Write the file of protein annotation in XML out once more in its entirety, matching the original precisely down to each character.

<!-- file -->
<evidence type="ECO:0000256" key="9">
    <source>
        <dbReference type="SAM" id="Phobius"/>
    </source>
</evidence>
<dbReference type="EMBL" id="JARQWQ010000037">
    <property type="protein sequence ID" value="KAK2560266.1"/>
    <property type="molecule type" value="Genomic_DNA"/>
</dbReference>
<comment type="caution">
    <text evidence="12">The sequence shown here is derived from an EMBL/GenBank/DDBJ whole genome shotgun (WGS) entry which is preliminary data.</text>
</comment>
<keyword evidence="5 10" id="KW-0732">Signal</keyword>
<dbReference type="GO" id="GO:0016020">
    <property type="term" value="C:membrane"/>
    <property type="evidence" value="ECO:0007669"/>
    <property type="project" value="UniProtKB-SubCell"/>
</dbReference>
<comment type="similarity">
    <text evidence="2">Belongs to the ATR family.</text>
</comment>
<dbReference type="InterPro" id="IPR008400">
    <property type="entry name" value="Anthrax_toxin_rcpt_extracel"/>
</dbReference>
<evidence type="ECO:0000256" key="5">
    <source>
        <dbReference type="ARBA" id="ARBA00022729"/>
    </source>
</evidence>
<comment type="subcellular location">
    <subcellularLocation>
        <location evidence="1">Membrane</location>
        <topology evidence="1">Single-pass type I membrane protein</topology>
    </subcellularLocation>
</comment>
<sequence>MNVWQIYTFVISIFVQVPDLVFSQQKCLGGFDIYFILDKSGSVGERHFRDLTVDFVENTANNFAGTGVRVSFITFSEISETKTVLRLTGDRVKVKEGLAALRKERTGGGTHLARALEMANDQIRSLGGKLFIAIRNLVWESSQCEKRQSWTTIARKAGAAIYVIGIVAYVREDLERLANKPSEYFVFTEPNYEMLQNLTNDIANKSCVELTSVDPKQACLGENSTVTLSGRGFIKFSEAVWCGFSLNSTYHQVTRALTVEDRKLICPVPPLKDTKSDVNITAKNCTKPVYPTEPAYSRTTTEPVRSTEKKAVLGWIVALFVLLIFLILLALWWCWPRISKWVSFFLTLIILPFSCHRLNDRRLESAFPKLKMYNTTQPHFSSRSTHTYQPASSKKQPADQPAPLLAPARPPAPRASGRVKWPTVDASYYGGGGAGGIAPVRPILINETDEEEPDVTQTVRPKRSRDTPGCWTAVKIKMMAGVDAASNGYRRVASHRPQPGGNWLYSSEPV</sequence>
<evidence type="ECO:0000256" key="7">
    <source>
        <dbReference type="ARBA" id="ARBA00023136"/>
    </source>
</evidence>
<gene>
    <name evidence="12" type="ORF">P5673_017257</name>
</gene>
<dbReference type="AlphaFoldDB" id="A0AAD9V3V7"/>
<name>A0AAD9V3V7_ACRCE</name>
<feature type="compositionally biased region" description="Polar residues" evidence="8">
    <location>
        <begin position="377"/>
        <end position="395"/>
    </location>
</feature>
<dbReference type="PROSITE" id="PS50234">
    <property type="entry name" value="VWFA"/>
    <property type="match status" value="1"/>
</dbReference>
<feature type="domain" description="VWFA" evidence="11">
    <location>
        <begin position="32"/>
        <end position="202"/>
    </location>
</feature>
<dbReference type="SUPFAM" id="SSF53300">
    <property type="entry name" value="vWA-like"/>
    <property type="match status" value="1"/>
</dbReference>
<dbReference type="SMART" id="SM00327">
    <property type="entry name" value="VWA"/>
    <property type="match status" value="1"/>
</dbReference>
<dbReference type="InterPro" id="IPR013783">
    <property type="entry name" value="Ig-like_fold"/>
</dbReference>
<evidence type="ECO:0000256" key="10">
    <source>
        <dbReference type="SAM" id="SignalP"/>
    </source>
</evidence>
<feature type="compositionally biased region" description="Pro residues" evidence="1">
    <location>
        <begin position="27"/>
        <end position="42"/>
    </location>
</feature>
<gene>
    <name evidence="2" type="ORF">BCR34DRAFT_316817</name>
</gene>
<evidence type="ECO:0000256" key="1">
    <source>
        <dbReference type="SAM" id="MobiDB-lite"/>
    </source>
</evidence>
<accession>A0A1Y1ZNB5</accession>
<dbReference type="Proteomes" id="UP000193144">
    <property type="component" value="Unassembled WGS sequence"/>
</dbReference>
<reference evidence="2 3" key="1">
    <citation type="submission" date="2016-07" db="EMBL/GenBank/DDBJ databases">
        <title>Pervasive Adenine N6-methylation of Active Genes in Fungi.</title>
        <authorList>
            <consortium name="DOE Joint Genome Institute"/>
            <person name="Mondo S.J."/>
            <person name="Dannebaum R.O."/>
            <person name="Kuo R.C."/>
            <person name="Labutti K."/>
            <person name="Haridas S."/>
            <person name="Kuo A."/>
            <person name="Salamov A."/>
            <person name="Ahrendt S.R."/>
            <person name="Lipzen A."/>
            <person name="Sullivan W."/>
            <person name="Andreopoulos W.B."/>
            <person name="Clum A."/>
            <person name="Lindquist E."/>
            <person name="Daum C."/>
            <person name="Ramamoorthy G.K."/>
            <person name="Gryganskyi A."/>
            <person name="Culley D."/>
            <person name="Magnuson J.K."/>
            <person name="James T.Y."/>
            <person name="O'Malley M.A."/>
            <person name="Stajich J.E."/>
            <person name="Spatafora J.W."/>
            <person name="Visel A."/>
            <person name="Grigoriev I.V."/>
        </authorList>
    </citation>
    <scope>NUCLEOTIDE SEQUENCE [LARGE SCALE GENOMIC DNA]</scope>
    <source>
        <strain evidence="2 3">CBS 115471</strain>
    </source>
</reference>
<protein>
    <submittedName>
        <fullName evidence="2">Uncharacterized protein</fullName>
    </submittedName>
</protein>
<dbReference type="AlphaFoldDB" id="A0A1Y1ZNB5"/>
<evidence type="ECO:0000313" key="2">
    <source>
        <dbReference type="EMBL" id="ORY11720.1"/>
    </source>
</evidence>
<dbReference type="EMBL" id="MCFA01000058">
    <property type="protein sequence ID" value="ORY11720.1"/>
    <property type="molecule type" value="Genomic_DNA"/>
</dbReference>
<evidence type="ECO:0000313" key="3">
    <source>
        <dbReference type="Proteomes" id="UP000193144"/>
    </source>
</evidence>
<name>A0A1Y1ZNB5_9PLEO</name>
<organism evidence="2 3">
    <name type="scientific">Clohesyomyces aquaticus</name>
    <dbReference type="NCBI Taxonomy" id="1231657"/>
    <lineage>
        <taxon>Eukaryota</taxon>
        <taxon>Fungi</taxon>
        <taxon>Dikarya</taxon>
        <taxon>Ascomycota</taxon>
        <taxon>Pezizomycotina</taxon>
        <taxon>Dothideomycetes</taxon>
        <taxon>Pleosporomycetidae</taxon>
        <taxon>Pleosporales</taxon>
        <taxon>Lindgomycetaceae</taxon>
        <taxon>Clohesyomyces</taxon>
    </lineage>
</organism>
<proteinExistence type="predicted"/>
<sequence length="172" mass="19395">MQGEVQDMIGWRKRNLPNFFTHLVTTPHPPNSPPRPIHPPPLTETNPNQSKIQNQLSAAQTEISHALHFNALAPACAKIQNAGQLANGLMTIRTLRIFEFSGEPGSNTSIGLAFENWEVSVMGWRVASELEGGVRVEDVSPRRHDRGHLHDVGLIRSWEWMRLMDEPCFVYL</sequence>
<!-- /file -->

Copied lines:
<evidence type="ECO:0000256" key="9">
    <source>
        <dbReference type="SAM" id="Phobius"/>
    </source>
</evidence>
<dbReference type="EMBL" id="JARQWQ010000037">
    <property type="protein sequence ID" value="KAK2560266.1"/>
    <property type="molecule type" value="Genomic_DNA"/>
</dbReference>
<comment type="caution">
    <text evidence="12">The sequence shown here is derived from an EMBL/GenBank/DDBJ whole genome shotgun (WGS) entry which is preliminary data.</text>
</comment>
<keyword evidence="5 10" id="KW-0732">Signal</keyword>
<dbReference type="GO" id="GO:0016020">
    <property type="term" value="C:membrane"/>
    <property type="evidence" value="ECO:0007669"/>
    <property type="project" value="UniProtKB-SubCell"/>
</dbReference>
<comment type="similarity">
    <text evidence="2">Belongs to the ATR family.</text>
</comment>
<dbReference type="InterPro" id="IPR008400">
    <property type="entry name" value="Anthrax_toxin_rcpt_extracel"/>
</dbReference>
<evidence type="ECO:0000256" key="5">
    <source>
        <dbReference type="ARBA" id="ARBA00022729"/>
    </source>
</evidence>
<comment type="subcellular location">
    <subcellularLocation>
        <location evidence="1">Membrane</location>
        <topology evidence="1">Single-pass type I membrane protein</topology>
    </subcellularLocation>
</comment>
<sequence>MNVWQIYTFVISIFVQVPDLVFSQQKCLGGFDIYFILDKSGSVGERHFRDLTVDFVENTANNFAGTGVRVSFITFSEISETKTVLRLTGDRVKVKEGLAALRKERTGGGTHLARALEMANDQIRSLGGKLFIAIRNLVWESSQCEKRQSWTTIARKAGAAIYVIGIVAYVREDLERLANKPSEYFVFTEPNYEMLQNLTNDIANKSCVELTSVDPKQACLGENSTVTLSGRGFIKFSEAVWCGFSLNSTYHQVTRALTVEDRKLICPVPPLKDTKSDVNITAKNCTKPVYPTEPAYSRTTTEPVRSTEKKAVLGWIVALFVLLIFLILLALWWCWPRISKWVSFFLTLIILPFSCHRLNDRRLESAFPKLKMYNTTQPHFSSRSTHTYQPASSKKQPADQPAPLLAPARPPAPRASGRVKWPTVDASYYGGGGAGGIAPVRPILINETDEEEPDVTQTVRPKRSRDTPGCWTAVKIKMMAGVDAASNGYRRVASHRPQPGGNWLYSSEPV</sequence>
<evidence type="ECO:0000256" key="7">
    <source>
        <dbReference type="ARBA" id="ARBA00023136"/>
    </source>
</evidence>
<gene>
    <name evidence="12" type="ORF">P5673_017257</name>
</gene>
<dbReference type="AlphaFoldDB" id="A0AAD9V3V7"/>
<name>A0AAD9V3V7_ACRCE</name>
<feature type="compositionally biased region" description="Polar residues" evidence="8">
    <location>
        <begin position="377"/>
        <end position="395"/>
    </location>
</feature>
<dbReference type="PROSITE" id="PS50234">
    <property type="entry name" value="VWFA"/>
    <property type="match status" value="1"/>
</dbReference>
<feature type="domain" description="VWFA" evidence="11">
    <location>
        <begin position="32"/>
        <end position="202"/>
    </location>
</feature>
<dbReference type="SUPFAM" id="SSF53300">
    <property type="entry name" value="vWA-like"/>
    <property type="match status" value="1"/>
</dbReference>
<dbReference type="SMART" id="SM00327">
    <property type="entry name" value="VWA"/>
    <property type="match status" value="1"/>
</dbReference>
<dbReference type="InterPro" id="IPR013783">
    <property type="entry name" value="Ig-like_fold"/>
</dbReference>
<evidence type="ECO:0000256" key="10">
    <source>
        <dbReference type="SAM" id="SignalP"/>
    </source>
</evidence>
<feature type="compositionally biased region" description="Pro residues" evidence="1">
    <location>
        <begin position="27"/>
        <end position="42"/>
    </location>
</feature>
<gene>
    <name evidence="2" type="ORF">BCR34DRAFT_316817</name>
</gene>
<evidence type="ECO:0000256" key="1">
    <source>
        <dbReference type="SAM" id="MobiDB-lite"/>
    </source>
</evidence>
<accession>A0A1Y1ZNB5</accession>
<dbReference type="Proteomes" id="UP000193144">
    <property type="component" value="Unassembled WGS sequence"/>
</dbReference>
<reference evidence="2 3" key="1">
    <citation type="submission" date="2016-07" db="EMBL/GenBank/DDBJ databases">
        <title>Pervasive Adenine N6-methylation of Active Genes in Fungi.</title>
        <authorList>
            <consortium name="DOE Joint Genome Institute"/>
            <person name="Mondo S.J."/>
            <person name="Dannebaum R.O."/>
            <person name="Kuo R.C."/>
            <person name="Labutti K."/>
            <person name="Haridas S."/>
            <person name="Kuo A."/>
            <person name="Salamov A."/>
            <person name="Ahrendt S.R."/>
            <person name="Lipzen A."/>
            <person name="Sullivan W."/>
            <person name="Andreopoulos W.B."/>
            <person name="Clum A."/>
            <person name="Lindquist E."/>
            <person name="Daum C."/>
            <person name="Ramamoorthy G.K."/>
            <person name="Gryganskyi A."/>
            <person name="Culley D."/>
            <person name="Magnuson J.K."/>
            <person name="James T.Y."/>
            <person name="O'Malley M.A."/>
            <person name="Stajich J.E."/>
            <person name="Spatafora J.W."/>
            <person name="Visel A."/>
            <person name="Grigoriev I.V."/>
        </authorList>
    </citation>
    <scope>NUCLEOTIDE SEQUENCE [LARGE SCALE GENOMIC DNA]</scope>
    <source>
        <strain evidence="2 3">CBS 115471</strain>
    </source>
</reference>
<protein>
    <submittedName>
        <fullName evidence="2">Uncharacterized protein</fullName>
    </submittedName>
</protein>
<dbReference type="AlphaFoldDB" id="A0A1Y1ZNB5"/>
<evidence type="ECO:0000313" key="2">
    <source>
        <dbReference type="EMBL" id="ORY11720.1"/>
    </source>
</evidence>
<dbReference type="EMBL" id="MCFA01000058">
    <property type="protein sequence ID" value="ORY11720.1"/>
    <property type="molecule type" value="Genomic_DNA"/>
</dbReference>
<evidence type="ECO:0000313" key="3">
    <source>
        <dbReference type="Proteomes" id="UP000193144"/>
    </source>
</evidence>
<name>A0A1Y1ZNB5_9PLEO</name>
<organism evidence="2 3">
    <name type="scientific">Clohesyomyces aquaticus</name>
    <dbReference type="NCBI Taxonomy" id="1231657"/>
    <lineage>
        <taxon>Eukaryota</taxon>
        <taxon>Fungi</taxon>
        <taxon>Dikarya</taxon>
        <taxon>Ascomycota</taxon>
        <taxon>Pezizomycotina</taxon>
        <taxon>Dothideomycetes</taxon>
        <taxon>Pleosporomycetidae</taxon>
        <taxon>Pleosporales</taxon>
        <taxon>Lindgomycetaceae</taxon>
        <taxon>Clohesyomyces</taxon>
    </lineage>
</organism>
<proteinExistence type="predicted"/>
<sequence length="172" mass="19395">MQGEVQDMIGWRKRNLPNFFTHLVTTPHPPNSPPRPIHPPPLTETNPNQSKIQNQLSAAQTEISHALHFNALAPACAKIQNAGQLANGLMTIRTLRIFEFSGEPGSNTSIGLAFENWEVSVMGWRVASELEGGVRVEDVSPRRHDRGHLHDVGLIRSWEWMRLMDEPCFVYL</sequence>